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Eye Movement Desensitization and Reprocessing (EMDR)

What is EMDR?

EMDR is an acronym for Eye Movement Desensitization and Reprocessing.  It is an innovative form of counseling that links many successful elements of several therapeutic approaches, in combination with rapid eye movements, to successfully treat post-traumatic stress (PTSD) and other psychiatric disorders.

The eye movements help effectively stimulate the brain’s information processing system, which can generate significant treatment outcomes in a short period of time.  The client can choose from three bi-lateral modes of stimulation to help process and resolve the trauma.  These include lateral rapid eye movements, bi-lateral tactile stimulation on the hands, or the use of sound/music through headphones.

Eye Movement Desensitization and Reprocessing is a fast and effective method, which can reduce/end physical manifestations of the trauma, bring about relief of affective distress, restructure cognitions, and provide significant desensitization of the traumatic events, improving Client’s ability to function in their present circumstances.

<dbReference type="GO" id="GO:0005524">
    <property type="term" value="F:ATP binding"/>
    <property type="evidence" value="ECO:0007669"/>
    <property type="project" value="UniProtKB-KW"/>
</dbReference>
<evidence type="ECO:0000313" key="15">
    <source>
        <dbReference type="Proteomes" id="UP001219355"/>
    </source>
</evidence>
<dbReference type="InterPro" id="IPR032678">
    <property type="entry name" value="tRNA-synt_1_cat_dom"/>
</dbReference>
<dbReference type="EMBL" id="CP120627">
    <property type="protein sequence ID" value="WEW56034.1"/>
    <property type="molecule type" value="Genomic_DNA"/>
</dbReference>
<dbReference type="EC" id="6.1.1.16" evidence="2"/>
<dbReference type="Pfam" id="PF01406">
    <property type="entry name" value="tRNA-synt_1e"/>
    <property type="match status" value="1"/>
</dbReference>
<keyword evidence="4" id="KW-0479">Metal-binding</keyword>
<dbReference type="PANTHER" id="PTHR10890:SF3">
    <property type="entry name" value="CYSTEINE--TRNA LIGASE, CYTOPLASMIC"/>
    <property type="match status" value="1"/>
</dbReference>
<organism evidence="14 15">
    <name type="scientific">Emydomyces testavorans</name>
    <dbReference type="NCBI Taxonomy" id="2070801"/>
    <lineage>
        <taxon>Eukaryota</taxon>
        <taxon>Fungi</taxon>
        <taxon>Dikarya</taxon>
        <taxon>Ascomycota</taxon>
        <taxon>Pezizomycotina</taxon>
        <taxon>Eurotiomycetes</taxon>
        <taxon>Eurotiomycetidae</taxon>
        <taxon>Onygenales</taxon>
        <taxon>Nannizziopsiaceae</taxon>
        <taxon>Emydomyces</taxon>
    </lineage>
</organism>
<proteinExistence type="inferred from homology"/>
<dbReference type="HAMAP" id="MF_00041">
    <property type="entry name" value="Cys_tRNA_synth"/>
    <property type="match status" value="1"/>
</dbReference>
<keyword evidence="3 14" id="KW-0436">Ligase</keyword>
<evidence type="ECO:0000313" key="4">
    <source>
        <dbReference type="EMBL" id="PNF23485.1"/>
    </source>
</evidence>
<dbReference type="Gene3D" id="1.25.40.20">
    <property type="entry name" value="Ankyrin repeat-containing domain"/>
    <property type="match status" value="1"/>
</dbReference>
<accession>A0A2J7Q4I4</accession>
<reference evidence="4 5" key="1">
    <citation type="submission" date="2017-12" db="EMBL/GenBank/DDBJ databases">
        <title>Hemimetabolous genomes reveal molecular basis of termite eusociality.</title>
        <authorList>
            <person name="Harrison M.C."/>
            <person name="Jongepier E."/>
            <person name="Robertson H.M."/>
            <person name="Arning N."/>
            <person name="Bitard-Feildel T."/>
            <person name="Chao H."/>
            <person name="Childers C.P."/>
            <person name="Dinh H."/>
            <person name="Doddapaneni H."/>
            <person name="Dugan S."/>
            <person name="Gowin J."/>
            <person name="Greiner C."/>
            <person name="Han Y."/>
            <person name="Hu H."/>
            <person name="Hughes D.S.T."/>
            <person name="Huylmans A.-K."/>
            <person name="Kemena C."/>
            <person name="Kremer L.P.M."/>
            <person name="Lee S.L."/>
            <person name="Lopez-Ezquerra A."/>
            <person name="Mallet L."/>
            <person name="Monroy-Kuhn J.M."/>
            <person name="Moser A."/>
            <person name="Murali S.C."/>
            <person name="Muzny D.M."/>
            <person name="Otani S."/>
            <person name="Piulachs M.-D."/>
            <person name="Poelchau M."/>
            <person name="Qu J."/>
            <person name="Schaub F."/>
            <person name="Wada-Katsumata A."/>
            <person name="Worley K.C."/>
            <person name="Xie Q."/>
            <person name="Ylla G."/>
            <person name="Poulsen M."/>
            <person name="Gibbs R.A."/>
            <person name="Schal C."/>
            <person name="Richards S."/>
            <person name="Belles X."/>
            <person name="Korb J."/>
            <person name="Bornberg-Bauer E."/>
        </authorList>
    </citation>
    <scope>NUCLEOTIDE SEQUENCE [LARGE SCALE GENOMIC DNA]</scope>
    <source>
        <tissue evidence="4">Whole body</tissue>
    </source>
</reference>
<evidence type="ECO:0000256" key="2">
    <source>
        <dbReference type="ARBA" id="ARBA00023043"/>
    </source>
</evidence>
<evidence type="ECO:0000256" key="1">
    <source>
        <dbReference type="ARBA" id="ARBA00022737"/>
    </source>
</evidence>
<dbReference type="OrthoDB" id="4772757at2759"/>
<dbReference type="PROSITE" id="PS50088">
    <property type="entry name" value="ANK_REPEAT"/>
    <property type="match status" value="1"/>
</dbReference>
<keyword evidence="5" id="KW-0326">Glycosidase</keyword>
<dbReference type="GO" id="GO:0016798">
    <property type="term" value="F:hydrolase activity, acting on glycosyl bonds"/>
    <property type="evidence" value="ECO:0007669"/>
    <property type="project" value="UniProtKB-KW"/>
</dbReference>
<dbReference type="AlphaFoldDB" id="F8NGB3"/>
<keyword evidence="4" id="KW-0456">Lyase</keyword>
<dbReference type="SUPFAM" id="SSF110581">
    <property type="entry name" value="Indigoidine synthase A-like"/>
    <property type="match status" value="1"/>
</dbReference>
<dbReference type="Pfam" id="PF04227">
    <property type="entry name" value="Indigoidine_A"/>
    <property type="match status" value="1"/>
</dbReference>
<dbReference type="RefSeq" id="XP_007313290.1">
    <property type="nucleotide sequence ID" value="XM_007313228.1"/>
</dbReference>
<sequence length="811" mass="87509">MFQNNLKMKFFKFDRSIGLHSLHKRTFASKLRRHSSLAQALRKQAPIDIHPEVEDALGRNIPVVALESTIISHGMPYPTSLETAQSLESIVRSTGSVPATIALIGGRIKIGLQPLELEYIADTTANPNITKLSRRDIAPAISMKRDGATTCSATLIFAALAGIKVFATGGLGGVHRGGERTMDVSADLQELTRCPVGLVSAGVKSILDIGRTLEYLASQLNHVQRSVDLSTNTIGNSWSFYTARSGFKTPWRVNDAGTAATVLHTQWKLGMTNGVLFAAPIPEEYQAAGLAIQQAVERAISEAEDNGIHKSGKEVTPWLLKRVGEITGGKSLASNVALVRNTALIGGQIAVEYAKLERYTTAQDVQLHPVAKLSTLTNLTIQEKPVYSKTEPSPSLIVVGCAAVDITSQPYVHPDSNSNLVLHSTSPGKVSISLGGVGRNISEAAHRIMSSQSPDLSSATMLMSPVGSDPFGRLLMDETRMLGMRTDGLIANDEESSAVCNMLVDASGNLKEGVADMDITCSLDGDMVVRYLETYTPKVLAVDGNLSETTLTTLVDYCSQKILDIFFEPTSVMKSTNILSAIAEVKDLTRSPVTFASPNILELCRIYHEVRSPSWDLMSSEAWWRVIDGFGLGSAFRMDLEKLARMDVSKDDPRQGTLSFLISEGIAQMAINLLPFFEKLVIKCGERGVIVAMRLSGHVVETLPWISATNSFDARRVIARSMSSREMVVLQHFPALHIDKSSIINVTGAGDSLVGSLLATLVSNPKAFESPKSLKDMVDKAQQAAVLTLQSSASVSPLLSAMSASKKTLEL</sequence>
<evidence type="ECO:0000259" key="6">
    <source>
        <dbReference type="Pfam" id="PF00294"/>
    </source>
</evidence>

Treatment Process:

The EMDR treatment process uses a Subjective Units of Disturbance Scale (SUDS) to identify the level of the traumatic event.  The scale starts at zero and goes to a high of ten.  Clients are asked to pick a number indicating how disturbing the incident feels to them now.  As the therapy proceeds, the clinician will monitor the Client’s SUDS level.  The goal is to help the client desensitize the trauma so that the SUDS level will be reduced to a one or zero.  This helps to put concrete, numerical goals into the treatment and the Client has a method by which to give the clinician clear feedback about the progress of the treatment.  Clinicians are trained in the use of a specific, written treatment protocol that both structures the treatment and maximizes the potential for successful symptoms reduction and Client satisfaction.

This therapy can help with both the healing of psychological pain and physical discomfort related to trauma, depression, anxiety and self esteem issues.  It is used to accelerate the treatment for both upsetting past events and present life conditions.

Francine Shapiro, Ph.D. developed EMDR in 1987 and to date over 30,000 mental health therapists in 52 countries have been trained.



Effectiveness of Treatment:

Fourteen controlled studies support the effectiveness of EMDR.  The most recent five studies with individuals suffering from events such as rape, loss of a loved one, accidents, natural disasters, etc. have found that 84-90% no longer had post-traumatic stress disorder after three treatment sessions.

A recent study financed by Kaiser Permanente revealed that EMDR was twice as effective in half the amount of time compared to the standard traditional care.


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